common mode voltage gain Acm. CMRR

Ad
Acm

Ad=large signal voltage gain A

Acm

Vocm o / p common mod e voltage

Vcm
i / p common mod e voltage

Vocm is very less. Therefore Acm is very less and Ad is very large, therefore,
CMRR is very large.
CMRR is expressed in decibels i.e CMRR 20 log

Ad
dB
Acm

Higher the value of CMRR, the better is the matching between two input
terminals and smaller is the output common mode voltage. (Value for 741C
op-Amp=90dB)
9. Large signal voltage gain A

o / p volatge(v o )
, as voltage
differenti al input voltage(v d )

gain is very large, output voltage is also very large.


10. Output Resistance R0: is the equivalent resistance that can be measured
between output terminals of op-amp and ground. (value for 741C opAmp=75)
INVERTING AMPLIFIER
The inverting amplifier gives an output, which
is 180 out of phase with the input.
The figure shows the circuit of an inverting
amplifier. Rf is the feedback resistor.

MODULE-2 PART-2

Page 6

DEPARTMENT OF TCE

APSCE

DK

The input voltage is fed to the inverting terminal of the amplifier. The non-inverting
terminal is grounded.
An op-amp has infinite input impedance. Therefore the current drawn by input
terminals of the op-amp is zero.
Hence, any current flowing through R1 at the point A, due to the applied input
voltage, flows through Rf.
The point A is called the summing junction, as, different currents add up at this point
because of several inputs applied.
The non-inverting terminal is at zero potential.
The differential potential or the voltage difference between the input terminals of the
op-amp is zero.
Thus, the inverting terminal at node A will also be at a zero potential. (Va=0)
The point A is called the virtual ground, because it is at a zero potential even though
it is not connected to the ground.
Current flowing through R1, i

v i v a vi 0 v i

R1
R1
R1

Current flowing through Rf, i

v a v0 0 v0 v 0

Rf
Rf
Rf

Since the op-amp does not draw any current, Current flowing through R1 = Current
flowing through Rf

vi
v0

R1
Rf
ACL

v0 R f

vi
R1

The closed loop voltage gain of the inverting amplifier is thus given by ACL

and the output voltage is given by v 0

Rf
R1

Rf
R1

vi

The negative sign indicates that the output is inverted or 180 out of phase with the
input. The gain can be adjusted by suitable selection of R1 and Rf.

MODULE-2 PART-2

Page 7

DEPARTMENT OF TCE

APSCE

DK

NON-INVERTING AMPLIFIER
The non-inverting amplifier gives an output,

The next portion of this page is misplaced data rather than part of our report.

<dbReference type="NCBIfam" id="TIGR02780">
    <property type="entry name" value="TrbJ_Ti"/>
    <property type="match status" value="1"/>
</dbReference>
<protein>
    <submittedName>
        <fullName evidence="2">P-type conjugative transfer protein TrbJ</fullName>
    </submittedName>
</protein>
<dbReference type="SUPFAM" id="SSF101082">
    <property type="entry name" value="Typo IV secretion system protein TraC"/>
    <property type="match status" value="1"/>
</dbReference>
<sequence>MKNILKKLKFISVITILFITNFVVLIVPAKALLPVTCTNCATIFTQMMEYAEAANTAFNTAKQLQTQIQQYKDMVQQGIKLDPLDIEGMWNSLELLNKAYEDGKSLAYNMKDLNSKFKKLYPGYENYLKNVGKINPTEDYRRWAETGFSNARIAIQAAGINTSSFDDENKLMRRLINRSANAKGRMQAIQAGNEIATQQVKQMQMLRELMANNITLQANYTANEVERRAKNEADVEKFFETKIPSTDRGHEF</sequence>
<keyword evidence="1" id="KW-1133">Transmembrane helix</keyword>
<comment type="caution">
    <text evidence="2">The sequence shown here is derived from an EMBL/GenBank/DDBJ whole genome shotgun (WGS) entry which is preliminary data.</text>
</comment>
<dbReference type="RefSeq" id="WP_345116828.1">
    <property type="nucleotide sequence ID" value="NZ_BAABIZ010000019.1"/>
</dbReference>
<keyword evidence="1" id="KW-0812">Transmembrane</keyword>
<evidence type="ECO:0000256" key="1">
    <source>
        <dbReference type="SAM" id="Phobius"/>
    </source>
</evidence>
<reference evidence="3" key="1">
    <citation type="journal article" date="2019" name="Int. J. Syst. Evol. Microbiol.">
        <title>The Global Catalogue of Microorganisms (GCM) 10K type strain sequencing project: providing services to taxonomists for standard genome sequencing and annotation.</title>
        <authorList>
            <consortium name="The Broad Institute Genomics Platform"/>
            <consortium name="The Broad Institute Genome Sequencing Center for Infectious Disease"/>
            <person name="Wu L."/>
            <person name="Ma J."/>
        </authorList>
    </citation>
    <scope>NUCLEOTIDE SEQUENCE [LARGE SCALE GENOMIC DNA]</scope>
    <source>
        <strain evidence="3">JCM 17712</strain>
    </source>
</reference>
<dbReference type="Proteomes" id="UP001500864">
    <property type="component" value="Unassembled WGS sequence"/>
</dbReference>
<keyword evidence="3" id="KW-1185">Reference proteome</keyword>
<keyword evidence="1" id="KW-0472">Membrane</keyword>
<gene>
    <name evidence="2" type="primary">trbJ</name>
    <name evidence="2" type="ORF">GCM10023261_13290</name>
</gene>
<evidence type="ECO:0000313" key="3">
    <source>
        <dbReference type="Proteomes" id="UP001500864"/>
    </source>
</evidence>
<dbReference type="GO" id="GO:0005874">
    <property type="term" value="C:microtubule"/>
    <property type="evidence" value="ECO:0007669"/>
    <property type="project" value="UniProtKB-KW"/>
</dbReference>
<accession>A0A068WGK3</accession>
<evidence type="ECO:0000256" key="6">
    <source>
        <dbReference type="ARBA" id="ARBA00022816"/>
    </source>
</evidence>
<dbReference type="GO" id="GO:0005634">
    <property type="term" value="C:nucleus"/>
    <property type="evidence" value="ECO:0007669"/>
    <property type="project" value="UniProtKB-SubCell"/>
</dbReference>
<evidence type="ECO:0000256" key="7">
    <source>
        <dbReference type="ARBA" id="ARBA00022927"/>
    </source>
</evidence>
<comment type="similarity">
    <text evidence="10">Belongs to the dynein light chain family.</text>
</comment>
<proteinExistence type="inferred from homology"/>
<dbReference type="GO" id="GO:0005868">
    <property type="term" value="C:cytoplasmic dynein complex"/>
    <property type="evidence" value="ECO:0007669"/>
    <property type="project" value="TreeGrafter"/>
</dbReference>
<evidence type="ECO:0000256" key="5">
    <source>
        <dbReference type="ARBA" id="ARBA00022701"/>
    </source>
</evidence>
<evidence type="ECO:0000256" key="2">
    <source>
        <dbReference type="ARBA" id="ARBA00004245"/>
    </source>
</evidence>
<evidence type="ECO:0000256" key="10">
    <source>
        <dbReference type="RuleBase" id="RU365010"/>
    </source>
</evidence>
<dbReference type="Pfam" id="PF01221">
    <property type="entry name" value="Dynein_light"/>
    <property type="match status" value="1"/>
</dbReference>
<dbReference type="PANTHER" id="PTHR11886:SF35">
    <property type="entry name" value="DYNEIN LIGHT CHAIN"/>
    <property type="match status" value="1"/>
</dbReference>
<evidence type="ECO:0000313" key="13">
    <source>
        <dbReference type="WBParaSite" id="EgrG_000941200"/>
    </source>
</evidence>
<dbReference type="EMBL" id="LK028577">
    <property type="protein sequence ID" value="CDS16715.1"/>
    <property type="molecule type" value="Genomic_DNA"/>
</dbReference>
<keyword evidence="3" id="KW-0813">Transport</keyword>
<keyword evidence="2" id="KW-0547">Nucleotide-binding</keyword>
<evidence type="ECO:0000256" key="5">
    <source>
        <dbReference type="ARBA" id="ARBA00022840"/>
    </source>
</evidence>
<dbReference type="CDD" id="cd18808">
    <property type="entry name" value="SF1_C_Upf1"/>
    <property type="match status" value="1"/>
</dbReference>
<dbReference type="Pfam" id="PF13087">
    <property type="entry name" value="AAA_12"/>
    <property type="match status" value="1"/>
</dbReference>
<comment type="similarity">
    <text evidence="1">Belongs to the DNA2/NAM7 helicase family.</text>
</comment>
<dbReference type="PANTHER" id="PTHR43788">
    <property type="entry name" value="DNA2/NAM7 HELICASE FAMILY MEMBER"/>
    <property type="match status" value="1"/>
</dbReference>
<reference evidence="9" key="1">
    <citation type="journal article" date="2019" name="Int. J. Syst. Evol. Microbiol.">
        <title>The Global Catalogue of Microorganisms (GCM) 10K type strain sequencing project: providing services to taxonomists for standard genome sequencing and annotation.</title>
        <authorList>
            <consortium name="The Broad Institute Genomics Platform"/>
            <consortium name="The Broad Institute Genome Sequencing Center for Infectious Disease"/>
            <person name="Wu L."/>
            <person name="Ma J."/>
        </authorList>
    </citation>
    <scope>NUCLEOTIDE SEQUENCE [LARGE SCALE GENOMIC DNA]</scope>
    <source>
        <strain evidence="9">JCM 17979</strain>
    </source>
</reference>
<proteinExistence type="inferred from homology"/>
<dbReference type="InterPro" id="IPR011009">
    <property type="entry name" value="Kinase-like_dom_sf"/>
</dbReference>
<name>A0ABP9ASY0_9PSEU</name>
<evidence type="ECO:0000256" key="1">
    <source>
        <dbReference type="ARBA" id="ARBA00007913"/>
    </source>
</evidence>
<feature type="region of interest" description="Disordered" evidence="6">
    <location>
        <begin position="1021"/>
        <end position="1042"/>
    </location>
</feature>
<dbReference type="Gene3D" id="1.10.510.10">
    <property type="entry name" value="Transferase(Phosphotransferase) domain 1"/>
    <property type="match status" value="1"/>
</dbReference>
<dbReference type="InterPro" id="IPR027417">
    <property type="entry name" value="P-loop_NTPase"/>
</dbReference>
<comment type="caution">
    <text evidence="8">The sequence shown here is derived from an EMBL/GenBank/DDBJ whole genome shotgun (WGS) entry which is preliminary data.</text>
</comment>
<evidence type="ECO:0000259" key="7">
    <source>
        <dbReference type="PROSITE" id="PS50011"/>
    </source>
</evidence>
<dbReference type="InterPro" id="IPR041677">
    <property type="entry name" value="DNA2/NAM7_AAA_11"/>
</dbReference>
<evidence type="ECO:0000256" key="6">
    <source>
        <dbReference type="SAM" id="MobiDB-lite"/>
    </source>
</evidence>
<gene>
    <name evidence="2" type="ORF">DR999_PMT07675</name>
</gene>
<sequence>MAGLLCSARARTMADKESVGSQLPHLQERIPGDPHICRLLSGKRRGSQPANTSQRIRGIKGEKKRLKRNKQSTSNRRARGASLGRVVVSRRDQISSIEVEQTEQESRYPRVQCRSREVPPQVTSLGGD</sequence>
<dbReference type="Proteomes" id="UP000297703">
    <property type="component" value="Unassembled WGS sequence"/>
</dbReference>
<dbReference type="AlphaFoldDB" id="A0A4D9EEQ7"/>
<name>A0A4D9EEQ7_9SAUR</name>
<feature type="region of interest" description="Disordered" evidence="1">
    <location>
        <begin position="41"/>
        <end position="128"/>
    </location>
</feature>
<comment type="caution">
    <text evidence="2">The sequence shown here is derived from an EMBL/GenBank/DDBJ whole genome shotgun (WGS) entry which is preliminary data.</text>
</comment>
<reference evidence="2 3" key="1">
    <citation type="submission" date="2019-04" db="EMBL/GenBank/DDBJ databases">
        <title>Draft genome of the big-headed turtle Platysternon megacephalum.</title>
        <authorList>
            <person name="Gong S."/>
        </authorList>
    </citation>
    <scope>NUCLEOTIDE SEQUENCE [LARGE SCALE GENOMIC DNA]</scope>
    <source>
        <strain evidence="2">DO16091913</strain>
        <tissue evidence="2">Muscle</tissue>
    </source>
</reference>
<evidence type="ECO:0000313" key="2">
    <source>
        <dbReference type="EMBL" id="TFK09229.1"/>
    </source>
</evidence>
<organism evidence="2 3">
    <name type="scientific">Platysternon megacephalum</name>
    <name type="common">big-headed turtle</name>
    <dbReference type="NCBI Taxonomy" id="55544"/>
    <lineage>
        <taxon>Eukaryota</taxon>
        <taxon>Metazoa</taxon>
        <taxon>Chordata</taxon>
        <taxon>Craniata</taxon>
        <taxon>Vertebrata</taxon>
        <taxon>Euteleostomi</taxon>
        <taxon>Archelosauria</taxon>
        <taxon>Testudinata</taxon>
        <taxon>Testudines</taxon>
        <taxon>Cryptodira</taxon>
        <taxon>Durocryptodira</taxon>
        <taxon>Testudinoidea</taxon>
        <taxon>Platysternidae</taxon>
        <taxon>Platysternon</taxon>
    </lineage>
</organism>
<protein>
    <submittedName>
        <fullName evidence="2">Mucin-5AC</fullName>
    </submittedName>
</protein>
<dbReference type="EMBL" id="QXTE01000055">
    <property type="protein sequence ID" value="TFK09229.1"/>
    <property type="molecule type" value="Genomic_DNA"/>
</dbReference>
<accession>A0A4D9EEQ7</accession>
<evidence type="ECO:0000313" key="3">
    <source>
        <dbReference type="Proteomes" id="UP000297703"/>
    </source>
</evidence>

which is in phase with the input.
The figure shows the circuit of a non-inverting
amplifier. Rf is the feedback resistor.
The input voltage is fed to the non-inverting
terminal of the amplifier.
An op-amp has infinite input impedance.
Therefore the current drawn by input terminals of the op-amp is zero.
Hence, any current flowing through R1 at the point A, flows through Rf.
The non-inverting terminal is at potential vi.
The differential potential or the voltage difference between the input terminals of the
op-amp is zero.
Thus, the inverting terminal at node A will also be at a potential vi. (Va=vi)
Current flowing through R1, i

0 v a 0 vi vi

R1
R1
R1

Current flowing through Rf, i

v a v 0 vi v 0

Rf
Rf

Since the op-amp does not draw any current, Current flowing through R1 = Current
flowing through Rf

vi vi v 0

R1
Rf
v0
v
v
1
1
i i vi (
)
Rf
Rf
R1
Rf
R1
ACL

Rf
v0
1
1
(
)R f 1
vi
Rf
R1
R1

The closed loop voltage gain of the inverting amplifier is thus given by

ACL

Rf
Rf
v0
1
)v i
and the output voltage is given by v 0 (1
vi
R1
R1

MODULE-2 PART-2

Page 8

DEPARTMENT OF TCE

APSCE

DK

There is no change in sign. This indicates that the output is in phase with the input.
The gain can be adjusted by suitable selection of R1 and Rf.

The non inverting amplifier circuit can also be as shown in the figure

VOLTAGE FOLLOWER
It is a special case of non-inverting amplifier, where
R 1=

short).

ACL

(so open circuit) and Rf=0 (so replace by a


Voltage

gain

is

given

by

Rf
v0
1
1 0 1
vi
R1

v 0 vi
Thus output follows the input and is hence referred to as voltage follower. It has a
unity closed loop gain, its output impedance is zero and its input impedance is
infinite, as an ideal op-amp is considered. It draws negligible current from source.
This is used as a unity gain buffer to avoid the loading effect on a source and provide